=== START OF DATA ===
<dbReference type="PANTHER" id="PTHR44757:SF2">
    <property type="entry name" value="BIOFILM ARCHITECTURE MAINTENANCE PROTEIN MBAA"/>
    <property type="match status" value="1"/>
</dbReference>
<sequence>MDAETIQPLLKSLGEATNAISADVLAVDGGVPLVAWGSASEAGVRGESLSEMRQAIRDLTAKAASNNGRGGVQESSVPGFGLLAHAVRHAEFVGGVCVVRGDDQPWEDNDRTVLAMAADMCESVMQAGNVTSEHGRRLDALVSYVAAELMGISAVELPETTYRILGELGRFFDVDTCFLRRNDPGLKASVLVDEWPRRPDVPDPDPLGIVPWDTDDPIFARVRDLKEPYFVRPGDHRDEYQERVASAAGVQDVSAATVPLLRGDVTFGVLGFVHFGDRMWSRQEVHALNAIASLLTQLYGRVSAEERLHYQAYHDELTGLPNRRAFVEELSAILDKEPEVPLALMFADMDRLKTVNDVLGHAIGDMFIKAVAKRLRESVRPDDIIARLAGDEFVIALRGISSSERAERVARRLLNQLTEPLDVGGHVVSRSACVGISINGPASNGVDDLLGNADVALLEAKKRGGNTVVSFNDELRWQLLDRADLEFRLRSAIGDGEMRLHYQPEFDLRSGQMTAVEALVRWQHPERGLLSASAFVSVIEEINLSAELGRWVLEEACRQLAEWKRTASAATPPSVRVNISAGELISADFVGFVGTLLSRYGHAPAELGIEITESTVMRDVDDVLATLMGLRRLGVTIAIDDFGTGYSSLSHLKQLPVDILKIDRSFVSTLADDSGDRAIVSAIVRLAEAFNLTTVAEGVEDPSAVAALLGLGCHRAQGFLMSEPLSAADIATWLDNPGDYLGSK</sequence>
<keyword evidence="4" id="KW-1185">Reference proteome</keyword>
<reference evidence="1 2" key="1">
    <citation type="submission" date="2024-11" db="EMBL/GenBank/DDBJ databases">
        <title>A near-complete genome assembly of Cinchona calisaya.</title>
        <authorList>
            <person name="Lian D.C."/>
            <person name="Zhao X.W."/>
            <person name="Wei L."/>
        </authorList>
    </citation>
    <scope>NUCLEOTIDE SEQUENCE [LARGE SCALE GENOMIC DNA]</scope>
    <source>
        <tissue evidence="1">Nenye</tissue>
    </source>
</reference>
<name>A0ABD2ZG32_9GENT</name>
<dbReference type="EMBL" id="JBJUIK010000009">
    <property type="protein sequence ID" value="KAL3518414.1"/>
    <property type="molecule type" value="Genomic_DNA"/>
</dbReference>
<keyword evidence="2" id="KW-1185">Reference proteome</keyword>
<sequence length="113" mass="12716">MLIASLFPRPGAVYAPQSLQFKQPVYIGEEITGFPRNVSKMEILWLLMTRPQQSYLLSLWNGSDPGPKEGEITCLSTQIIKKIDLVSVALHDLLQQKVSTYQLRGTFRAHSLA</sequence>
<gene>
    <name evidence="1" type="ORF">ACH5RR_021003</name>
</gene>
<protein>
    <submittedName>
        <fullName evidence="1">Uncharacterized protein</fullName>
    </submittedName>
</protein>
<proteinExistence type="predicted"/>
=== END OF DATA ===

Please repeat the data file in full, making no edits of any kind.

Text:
<dbReference type="PANTHER" id="PTHR44757:SF2">
    <property type="entry name" value="BIOFILM ARCHITECTURE MAINTENANCE PROTEIN MBAA"/>
    <property type="match status" value="1"/>
</dbReference>
<sequence>MDAETIQPLLKSLGEATNAISADVLAVDGGVPLVAWGSASEAGVRGESLSEMRQAIRDLTAKAASNNGRGGVQESSVPGFGLLAHAVRHAEFVGGVCVVRGDDQPWEDNDRTVLAMAADMCESVMQAGNVTSEHGRRLDALVSYVAAELMGISAVELPETTYRILGELGRFFDVDTCFLRRNDPGLKASVLVDEWPRRPDVPDPDPLGIVPWDTDDPIFARVRDLKEPYFVRPGDHRDEYQERVASAAGVQDVSAATVPLLRGDVTFGVLGFVHFGDRMWSRQEVHALNAIASLLTQLYGRVSAEERLHYQAYHDELTGLPNRRAFVEELSAILDKEPEVPLALMFADMDRLKTVNDVLGHAIGDMFIKAVAKRLRESVRPDDIIARLAGDEFVIALRGISSSERAERVARRLLNQLTEPLDVGGHVVSRSACVGISINGPASNGVDDLLGNADVALLEAKKRGGNTVVSFNDELRWQLLDRADLEFRLRSAIGDGEMRLHYQPEFDLRSGQMTAVEALVRWQHPERGLLSASAFVSVIEEINLSAELGRWVLEEACRQLAEWKRTASAATPPSVRVNISAGELISADFVGFVGTLLSRYGHAPAELGIEITESTVMRDVDDVLATLMGLRRLGVTIAIDDFGTGYSSLSHLKQLPVDILKIDRSFVSTLADDSGDRAIVSAIVRLAEAFNLTTVAEGVEDPSAVAALLGLGCHRAQGFLMSEPLSAADIATWLDNPGDYLGSK</sequence>
<keyword evidence="4" id="KW-1185">Reference proteome</keyword>
<reference evidence="1 2" key="1">
    <citation type="submission" date="2024-11" db="EMBL/GenBank/DDBJ databases">
        <title>A near-complete genome assembly of Cinchona calisaya.</title>
        <authorList>
            <person name="Lian D.C."/>
            <person name="Zhao X.W."/>
            <person name="Wei L."/>
        </authorList>
    </citation>
    <scope>NUCLEOTIDE SEQUENCE [LARGE SCALE GENOMIC DNA]</scope>
    <source>
        <tissue evidence="1">Nenye</tissue>
    </source>
</reference>
<name>A0ABD2ZG32_9GENT</name>
<dbReference type="EMBL" id="JBJUIK010000009">
    <property type="protein sequence ID" value="KAL3518414.1"/>
    <property type="molecule type" value="Genomic_DNA"/>
</dbReference>
<keyword evidence="2" id="KW-1185">Reference proteome</keyword>
<sequence length="113" mass="12716">MLIASLFPRPGAVYAPQSLQFKQPVYIGEEITGFPRNVSKMEILWLLMTRPQQSYLLSLWNGSDPGPKEGEITCLSTQIIKKIDLVSVALHDLLQQKVSTYQLRGTFRAHSLA</sequence>
<gene>
    <name evidence="1" type="ORF">ACH5RR_021003</name>
</gene>
<protein>
    <submittedName>
        <fullName evidence="1">Uncharacterized protein</fullName>
    </submittedName>
</protein>
<proteinExistence type="predicted"/>